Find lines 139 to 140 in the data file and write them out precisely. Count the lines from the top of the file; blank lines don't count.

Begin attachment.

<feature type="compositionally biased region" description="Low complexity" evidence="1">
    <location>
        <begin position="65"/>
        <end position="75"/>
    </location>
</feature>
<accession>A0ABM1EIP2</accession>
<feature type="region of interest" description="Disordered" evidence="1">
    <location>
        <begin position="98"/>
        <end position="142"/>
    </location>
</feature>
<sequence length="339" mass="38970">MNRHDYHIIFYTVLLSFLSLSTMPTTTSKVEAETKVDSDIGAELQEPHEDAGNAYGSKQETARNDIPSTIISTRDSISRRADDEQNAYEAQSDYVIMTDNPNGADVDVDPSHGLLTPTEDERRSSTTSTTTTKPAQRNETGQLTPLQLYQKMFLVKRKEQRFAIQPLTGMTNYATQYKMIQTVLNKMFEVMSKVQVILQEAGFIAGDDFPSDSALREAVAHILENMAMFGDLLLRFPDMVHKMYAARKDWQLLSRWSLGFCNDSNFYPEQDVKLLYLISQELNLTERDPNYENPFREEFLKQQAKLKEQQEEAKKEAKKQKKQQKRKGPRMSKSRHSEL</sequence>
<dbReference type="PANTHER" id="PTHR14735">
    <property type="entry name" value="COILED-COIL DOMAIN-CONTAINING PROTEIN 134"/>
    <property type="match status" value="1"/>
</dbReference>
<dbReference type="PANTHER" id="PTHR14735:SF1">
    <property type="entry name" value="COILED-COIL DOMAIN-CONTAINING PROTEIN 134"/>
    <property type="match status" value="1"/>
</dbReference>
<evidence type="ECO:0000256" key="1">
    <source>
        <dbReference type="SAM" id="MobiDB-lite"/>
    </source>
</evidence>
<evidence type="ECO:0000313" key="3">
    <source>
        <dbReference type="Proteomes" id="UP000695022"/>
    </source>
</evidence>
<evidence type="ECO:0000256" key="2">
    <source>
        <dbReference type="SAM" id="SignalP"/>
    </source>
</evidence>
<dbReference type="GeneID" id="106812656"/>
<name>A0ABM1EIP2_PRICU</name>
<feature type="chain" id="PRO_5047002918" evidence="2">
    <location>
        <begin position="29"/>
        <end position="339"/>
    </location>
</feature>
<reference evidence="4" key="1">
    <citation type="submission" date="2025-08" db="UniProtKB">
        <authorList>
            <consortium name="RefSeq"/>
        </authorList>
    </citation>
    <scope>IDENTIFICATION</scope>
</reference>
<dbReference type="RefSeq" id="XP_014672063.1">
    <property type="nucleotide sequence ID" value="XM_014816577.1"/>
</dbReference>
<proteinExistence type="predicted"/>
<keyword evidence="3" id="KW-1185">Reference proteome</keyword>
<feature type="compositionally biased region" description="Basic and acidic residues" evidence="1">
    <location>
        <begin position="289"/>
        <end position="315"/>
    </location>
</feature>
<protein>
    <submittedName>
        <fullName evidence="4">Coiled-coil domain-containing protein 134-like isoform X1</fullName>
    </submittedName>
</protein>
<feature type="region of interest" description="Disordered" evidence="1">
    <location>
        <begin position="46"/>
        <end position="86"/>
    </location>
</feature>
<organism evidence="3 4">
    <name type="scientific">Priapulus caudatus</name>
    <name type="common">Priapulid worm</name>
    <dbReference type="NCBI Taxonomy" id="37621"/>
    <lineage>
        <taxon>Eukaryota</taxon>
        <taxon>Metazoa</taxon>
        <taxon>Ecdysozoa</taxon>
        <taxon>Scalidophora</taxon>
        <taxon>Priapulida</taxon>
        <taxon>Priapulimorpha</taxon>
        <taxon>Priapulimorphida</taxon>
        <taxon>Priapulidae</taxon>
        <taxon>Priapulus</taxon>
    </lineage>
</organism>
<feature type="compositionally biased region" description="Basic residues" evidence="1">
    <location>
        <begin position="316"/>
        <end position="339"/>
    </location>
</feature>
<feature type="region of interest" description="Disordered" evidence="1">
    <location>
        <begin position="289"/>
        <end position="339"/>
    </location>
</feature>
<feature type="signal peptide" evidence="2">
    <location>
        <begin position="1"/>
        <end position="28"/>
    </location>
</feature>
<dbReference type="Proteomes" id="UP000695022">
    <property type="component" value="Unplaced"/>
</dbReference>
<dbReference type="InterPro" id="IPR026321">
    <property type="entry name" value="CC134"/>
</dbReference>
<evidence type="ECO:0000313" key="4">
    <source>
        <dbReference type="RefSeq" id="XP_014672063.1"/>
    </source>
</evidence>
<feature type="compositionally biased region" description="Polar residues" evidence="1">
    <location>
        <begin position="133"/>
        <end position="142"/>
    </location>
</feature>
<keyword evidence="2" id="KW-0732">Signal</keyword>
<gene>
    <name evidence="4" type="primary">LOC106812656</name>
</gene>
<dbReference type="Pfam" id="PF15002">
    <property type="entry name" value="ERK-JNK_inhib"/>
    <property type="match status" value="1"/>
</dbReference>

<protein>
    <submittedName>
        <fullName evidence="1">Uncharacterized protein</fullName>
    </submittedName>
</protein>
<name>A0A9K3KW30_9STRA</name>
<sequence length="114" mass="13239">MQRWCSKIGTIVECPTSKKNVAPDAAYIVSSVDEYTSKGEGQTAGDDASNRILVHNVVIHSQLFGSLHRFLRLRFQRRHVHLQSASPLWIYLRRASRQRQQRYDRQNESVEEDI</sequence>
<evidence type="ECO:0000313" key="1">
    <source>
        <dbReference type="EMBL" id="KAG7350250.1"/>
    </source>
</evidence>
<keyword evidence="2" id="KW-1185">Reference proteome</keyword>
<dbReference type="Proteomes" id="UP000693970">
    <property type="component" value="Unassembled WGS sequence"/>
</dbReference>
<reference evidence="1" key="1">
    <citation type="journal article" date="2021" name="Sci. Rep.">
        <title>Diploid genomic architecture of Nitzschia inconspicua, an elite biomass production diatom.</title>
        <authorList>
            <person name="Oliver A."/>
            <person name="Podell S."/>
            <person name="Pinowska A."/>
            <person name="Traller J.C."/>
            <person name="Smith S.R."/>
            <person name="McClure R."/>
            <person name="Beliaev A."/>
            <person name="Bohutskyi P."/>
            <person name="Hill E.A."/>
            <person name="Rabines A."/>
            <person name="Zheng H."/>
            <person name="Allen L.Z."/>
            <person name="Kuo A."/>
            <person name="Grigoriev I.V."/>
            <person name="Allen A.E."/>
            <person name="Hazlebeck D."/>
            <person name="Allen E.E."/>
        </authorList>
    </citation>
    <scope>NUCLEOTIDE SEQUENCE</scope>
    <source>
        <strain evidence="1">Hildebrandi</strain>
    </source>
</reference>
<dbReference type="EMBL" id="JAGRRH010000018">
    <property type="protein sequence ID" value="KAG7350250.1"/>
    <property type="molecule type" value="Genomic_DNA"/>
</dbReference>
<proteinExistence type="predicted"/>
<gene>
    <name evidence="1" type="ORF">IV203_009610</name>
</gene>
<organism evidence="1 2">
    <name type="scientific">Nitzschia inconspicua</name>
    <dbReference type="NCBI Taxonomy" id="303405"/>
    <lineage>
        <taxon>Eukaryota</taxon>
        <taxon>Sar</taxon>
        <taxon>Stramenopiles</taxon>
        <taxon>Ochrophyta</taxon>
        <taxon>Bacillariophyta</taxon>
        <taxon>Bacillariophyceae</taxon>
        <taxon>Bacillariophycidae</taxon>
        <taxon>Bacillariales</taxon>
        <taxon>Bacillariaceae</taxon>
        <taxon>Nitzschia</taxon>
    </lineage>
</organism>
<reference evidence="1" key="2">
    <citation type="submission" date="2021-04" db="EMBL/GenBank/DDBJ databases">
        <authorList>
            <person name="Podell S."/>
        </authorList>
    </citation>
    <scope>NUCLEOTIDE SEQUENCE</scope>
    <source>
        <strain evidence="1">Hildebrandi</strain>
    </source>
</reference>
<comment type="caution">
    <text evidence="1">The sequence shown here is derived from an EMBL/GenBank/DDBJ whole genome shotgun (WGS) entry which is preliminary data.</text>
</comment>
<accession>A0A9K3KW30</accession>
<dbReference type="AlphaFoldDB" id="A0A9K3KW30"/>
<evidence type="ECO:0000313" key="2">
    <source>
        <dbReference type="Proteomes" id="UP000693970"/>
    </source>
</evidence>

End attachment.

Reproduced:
</protein>
<name>A0A9K3KW30_9STRA</name>